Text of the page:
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Nation Honors Sacrifice on Veterans Day

( [email protected] ) Nov 11, 2008 03:31 PM EST
Americans throughout the nation will celebrate Veterans Day today in honor of members of the U.S. armed forces who sacrificed their lives to defend their country.
U.S soldiers of Combined Security Transition Command stand silent and bow their heads during a ceremony marking Veterans Day at the Camp Eggers in Kabul, Afghanistan, Tuesday, Nov. 11, 2008. (Photo: AP Images / Rafiq Maqbool)

Americans throughout the nation will celebrate Veterans Day today in honor of members of the U.S. armed forces who sacrificed their lives to defend their country.

In Jefferson City, Mo., St. Peters Catholic Church will hold an early morning Veterans Day Service, with mass offered for those men and women who died in service to the United States of America.

In Uniontown, Pa., Liberty Baptist Church will plant an American flag for every member of the armed forces who died in Iraq and Afghanistan.

“We want to do something tremendous so that all may remember,” the Rev. Ewing Marietta explained in an announcement, according to The Uniontown Herald-Standard. “In a year when the daily attention of the nation is focused on the future of our economy, it is easy to overlook the past. The sacrifice of those in the past makes the future possible. On Nov. 11, I ask we all pause and remember."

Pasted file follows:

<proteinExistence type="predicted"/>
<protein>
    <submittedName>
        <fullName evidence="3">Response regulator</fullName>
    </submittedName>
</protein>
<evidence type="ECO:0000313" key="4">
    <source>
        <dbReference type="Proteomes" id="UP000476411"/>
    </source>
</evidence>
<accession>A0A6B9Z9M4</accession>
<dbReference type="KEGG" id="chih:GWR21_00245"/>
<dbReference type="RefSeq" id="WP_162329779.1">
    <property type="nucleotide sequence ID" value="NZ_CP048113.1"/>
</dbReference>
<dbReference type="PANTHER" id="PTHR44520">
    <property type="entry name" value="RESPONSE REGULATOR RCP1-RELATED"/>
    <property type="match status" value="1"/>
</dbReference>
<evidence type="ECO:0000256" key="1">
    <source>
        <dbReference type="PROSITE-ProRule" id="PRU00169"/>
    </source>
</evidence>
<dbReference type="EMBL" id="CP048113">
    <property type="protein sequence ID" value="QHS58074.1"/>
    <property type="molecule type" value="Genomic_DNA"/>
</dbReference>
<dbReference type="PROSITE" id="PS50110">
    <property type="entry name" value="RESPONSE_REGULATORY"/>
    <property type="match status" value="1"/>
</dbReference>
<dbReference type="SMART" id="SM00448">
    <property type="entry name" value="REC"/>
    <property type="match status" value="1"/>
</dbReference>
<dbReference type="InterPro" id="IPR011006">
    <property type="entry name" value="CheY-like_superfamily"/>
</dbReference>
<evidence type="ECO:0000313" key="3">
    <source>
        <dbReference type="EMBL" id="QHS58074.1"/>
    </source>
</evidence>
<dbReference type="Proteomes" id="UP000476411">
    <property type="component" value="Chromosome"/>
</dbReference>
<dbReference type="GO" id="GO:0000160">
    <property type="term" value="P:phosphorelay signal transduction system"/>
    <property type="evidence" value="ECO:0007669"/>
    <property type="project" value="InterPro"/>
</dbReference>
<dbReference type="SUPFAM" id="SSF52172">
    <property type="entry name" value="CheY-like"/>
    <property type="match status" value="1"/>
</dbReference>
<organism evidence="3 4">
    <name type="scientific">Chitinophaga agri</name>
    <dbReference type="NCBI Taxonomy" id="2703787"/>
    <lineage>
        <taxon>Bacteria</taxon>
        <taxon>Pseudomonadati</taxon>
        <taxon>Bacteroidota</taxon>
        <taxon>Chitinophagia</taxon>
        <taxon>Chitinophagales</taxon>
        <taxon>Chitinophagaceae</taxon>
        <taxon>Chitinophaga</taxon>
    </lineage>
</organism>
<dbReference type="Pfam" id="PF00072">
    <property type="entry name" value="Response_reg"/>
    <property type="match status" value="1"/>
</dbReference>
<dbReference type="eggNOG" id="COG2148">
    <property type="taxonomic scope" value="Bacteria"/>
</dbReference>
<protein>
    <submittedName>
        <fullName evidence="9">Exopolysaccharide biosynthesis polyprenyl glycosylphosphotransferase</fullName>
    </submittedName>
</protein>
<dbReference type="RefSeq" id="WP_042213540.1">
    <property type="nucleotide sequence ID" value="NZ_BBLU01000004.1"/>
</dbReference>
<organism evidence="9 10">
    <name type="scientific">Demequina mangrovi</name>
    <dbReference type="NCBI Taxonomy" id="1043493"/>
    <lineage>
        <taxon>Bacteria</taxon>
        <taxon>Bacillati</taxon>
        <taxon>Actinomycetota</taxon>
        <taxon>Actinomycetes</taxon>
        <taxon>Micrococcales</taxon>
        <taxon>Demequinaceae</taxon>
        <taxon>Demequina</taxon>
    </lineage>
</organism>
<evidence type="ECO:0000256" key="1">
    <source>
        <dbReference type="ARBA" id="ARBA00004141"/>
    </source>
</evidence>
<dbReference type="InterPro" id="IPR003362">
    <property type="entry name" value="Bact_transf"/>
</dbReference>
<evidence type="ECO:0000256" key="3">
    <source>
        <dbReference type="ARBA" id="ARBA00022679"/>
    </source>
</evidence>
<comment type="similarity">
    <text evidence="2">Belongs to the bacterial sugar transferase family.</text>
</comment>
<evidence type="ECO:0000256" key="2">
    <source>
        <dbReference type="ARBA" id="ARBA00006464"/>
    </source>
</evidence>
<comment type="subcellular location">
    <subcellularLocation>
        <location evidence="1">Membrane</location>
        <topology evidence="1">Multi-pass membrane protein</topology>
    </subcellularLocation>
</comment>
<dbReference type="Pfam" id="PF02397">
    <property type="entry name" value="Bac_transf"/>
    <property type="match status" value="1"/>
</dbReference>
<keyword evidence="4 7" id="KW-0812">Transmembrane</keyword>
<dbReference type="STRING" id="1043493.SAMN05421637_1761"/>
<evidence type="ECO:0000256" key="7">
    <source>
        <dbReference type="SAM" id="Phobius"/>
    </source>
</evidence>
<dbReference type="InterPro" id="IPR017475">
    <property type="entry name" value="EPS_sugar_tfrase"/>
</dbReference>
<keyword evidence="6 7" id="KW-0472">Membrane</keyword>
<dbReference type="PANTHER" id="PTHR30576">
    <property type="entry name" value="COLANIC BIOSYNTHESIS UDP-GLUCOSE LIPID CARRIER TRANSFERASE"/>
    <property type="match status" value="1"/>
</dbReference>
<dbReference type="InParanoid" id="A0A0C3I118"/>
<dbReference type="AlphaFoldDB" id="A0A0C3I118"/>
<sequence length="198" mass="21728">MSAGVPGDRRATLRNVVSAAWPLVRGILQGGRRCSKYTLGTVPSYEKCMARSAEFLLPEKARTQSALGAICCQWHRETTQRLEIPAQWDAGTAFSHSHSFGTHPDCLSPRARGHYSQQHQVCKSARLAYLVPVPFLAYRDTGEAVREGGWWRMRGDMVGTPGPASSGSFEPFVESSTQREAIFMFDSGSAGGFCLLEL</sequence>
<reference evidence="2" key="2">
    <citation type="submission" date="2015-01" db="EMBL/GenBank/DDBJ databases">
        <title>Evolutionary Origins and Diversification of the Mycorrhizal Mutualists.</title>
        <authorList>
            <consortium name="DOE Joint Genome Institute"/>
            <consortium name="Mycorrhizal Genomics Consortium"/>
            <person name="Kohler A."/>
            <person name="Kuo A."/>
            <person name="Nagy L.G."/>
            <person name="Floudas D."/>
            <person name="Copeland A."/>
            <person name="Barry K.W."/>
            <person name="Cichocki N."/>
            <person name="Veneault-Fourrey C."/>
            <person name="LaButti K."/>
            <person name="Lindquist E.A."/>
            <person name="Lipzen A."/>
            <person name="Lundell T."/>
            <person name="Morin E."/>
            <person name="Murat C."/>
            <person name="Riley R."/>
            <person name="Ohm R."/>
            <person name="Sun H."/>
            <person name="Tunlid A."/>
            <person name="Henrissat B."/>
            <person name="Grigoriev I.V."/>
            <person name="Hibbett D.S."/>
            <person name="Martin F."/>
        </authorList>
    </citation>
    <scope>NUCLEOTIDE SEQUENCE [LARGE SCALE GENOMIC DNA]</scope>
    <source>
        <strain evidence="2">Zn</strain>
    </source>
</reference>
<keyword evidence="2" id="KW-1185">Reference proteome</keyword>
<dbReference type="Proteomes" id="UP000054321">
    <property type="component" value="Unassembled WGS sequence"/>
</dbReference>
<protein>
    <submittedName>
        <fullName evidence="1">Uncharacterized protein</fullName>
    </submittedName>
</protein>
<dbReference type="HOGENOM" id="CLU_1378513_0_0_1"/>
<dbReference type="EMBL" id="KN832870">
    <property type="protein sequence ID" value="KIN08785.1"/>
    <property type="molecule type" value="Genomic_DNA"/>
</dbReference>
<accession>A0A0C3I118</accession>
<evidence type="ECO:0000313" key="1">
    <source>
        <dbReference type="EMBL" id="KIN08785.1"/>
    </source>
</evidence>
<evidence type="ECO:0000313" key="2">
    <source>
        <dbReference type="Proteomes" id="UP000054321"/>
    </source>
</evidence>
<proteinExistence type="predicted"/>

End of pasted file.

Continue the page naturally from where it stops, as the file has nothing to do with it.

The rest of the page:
Most churches held special services and events on Sunday – the weekend service date closest to the federal holiday – to remember the nation’s veterans with musical salutes, flying of flags, tolling of bells, Veterans Day meals, and special concerts and performances.

"It's important that we tell them that we appreciate them,” Pastor Russell Tharp told a local NBC affiliate after a Veterans Day event Sunday at Bible Baptist Church in Central Lake, Mich.

"[What] I try to communicate to my church as a pastor is that 'folks we can't ever forget the price that others have paid for us to enjoy the liberties that we have, that we often times take for granted," he said.

Veterans Day, first known as Armistice Day, was called into being by President Woodrow Wilson in 1919 following the end of World War I. The original Armistice Day had been dedicated to those soldiers who had fought in the conflict which had been called “The War to End All Wars.” In the last paragraph of his proclamation, Wilson expressed that hope.

"To us in America, the reflections of Armistice Day will be filled with solemn pride in the heroism of those who died in the country’s service and with gratitude for the victory, both because of the thing from which it has freed us and because of the opportunity it has given America to show her sympathy with peace and justice in the councils of the nations,” he said.

Armistice Day was later changed to Veterans Day in 1954 to honor all members of the U.S. armed forces.

On Tuesday, President Bush will make one of his last visits to New York City as chief executive to formally rededicate the Intrepid Sea-Air Space Museum, named after the one of the most successful ships in U.S. history.

White House Press Secretary Dana Perino says Bush will pay tribute to those who served on the aircraft carrier Intrepid – and those he calls a "new generation of heroes" serving in the war on terror.

Bush will also mingle with some 2,500 war veterans aboard the World War II carrier.